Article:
February 2007: Every year, about this time, I review the Spanish property market performance in the previous year, and take a look at the forecasts for the coming year.
Spanish property market overview
A few years ago Spain was in the grip of a property boom, and foreign buyers were falling over themselves not to ‘lose out’. Much of the heat has now gone out of the market, not least because a constant stream of bad news has shaken foreign buyer confidence in Spanish property, whilst relatively high prices, and competition from cheaper destinations such as Morocco and Bulgaria, has reduced demand for Spain. It is now a buyer’s market in many popular tourist areas, and great value can be found if one is prepared to make the effort. But whilst the stock of unsold properties is accumulating, and prices in many areas are stagnating, there is still a sizeable overhang of overpriced properties lying in wait for ill-informed buyers. This is especially true of resale properties, as many vendors have not yet adjusted their price expectations to market realities. It may be a buyer’s market, but buyers need to be savvy, and seek out value if they are to avoid overpaying.
According to the Spanish government’s figures, average national Spanish property prices rose in nominal terms by 9.1% over 12 months to the end of 2006, ending up at 1,990 Euros/m2. This represents a clear slowdown in Spanish property inflation, down from 18.5% in 2003, 17.2% in 2004, and 12.8% in 2005. Based on the Spanish government’s figures, it looks like the Spanish property market is on course for a soft landing, in which property prices will rise in line with general inflation.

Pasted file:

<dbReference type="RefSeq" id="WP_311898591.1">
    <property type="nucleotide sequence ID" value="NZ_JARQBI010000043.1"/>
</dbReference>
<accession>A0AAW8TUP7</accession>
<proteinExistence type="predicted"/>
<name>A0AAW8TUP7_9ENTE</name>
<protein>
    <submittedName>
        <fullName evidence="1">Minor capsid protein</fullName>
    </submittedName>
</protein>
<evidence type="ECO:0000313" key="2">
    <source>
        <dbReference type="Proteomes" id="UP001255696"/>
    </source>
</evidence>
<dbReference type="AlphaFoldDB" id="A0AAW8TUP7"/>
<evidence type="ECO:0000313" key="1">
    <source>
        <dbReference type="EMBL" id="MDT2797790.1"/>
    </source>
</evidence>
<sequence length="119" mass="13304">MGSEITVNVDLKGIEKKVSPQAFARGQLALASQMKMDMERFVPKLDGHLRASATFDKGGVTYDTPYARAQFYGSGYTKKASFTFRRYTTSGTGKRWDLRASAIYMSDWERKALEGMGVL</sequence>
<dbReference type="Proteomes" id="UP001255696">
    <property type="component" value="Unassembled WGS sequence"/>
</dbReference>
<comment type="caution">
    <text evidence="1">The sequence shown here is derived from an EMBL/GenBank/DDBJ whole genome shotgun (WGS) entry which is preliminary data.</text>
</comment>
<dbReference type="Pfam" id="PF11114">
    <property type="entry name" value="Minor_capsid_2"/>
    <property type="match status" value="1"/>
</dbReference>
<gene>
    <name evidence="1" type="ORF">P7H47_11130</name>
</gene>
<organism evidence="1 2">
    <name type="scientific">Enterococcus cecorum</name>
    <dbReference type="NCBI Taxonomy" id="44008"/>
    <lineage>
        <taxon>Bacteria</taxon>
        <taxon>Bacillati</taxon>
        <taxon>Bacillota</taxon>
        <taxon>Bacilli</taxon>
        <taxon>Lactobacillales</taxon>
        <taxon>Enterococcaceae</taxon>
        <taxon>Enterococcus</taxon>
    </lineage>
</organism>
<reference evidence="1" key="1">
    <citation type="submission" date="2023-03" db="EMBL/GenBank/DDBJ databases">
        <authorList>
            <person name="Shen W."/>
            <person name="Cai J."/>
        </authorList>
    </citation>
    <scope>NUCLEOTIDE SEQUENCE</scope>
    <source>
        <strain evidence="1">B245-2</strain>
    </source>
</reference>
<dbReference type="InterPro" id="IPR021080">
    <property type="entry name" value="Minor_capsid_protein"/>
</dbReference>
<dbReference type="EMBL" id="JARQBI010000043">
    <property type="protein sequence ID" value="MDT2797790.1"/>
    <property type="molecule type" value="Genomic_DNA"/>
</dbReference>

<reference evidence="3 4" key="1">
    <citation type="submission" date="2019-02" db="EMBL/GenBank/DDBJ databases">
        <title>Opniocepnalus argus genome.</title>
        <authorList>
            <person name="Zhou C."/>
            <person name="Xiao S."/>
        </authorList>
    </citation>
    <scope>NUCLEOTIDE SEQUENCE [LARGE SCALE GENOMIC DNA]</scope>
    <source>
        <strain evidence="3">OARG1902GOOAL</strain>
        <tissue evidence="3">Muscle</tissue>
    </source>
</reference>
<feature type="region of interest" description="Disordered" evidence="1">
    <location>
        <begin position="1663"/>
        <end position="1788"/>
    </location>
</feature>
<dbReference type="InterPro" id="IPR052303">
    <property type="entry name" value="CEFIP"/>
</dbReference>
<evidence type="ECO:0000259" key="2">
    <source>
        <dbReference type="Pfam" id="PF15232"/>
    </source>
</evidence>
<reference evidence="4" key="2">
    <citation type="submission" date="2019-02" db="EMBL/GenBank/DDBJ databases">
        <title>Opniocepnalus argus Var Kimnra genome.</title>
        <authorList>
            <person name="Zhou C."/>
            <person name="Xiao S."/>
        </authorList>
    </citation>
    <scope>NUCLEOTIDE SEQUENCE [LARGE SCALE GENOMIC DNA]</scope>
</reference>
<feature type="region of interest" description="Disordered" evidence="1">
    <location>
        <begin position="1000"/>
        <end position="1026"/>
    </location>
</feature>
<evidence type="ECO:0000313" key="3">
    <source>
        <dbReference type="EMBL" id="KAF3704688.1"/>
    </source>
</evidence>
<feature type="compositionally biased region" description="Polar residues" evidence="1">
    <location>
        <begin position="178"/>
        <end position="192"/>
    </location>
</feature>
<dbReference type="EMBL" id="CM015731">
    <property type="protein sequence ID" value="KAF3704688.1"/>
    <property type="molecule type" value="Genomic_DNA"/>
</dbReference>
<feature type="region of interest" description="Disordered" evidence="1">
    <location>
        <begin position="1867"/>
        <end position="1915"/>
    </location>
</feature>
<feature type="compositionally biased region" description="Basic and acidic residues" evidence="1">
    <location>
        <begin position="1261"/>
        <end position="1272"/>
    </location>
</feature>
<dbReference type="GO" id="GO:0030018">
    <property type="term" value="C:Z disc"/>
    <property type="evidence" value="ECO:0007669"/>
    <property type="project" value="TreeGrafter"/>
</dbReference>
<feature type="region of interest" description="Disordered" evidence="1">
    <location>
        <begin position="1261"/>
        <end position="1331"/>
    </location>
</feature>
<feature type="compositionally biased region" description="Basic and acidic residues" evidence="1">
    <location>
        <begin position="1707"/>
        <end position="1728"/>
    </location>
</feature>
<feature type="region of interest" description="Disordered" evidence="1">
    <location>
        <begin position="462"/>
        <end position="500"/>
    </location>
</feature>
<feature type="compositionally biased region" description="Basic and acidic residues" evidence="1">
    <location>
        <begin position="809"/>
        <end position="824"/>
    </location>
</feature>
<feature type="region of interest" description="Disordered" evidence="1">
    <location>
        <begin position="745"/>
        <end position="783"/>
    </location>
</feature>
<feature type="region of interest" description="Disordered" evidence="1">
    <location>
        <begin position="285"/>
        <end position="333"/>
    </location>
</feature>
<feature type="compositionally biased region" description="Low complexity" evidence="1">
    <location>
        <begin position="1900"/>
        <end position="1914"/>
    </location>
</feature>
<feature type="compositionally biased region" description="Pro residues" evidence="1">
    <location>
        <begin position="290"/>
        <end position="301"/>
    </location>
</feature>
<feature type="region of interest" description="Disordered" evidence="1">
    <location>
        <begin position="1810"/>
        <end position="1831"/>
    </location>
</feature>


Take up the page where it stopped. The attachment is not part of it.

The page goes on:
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Continuing with the Spanish government’s figures, property prices rose the most in the province of Lugo (Galicia) at 18.5%, and the least in Caceres (Extremadura) at 3.3%. It is interesting to note that the best performing regions last year were in central and northern Spain, which are largely ignored by English-speaking buyers. On the other hand Spain’s Mediterranean coastal provinces and islands were some of the worst performers: Prices in Alicante province (Costa Blanca) rose by only 5.1%, and in Tenerife (Canaries) by 5.6%, though Girona (Costa Brava) managed a respectable 13.2%, and the Balearics 11.8%. Madrid had a bad year near the bottom of the table with 6.1%, whilst Barcelona did somewhat better with 10.4%, up from 8.9% last year. Overall, though, the government’s figures paint a picture of a slowdown in the Spanish property market.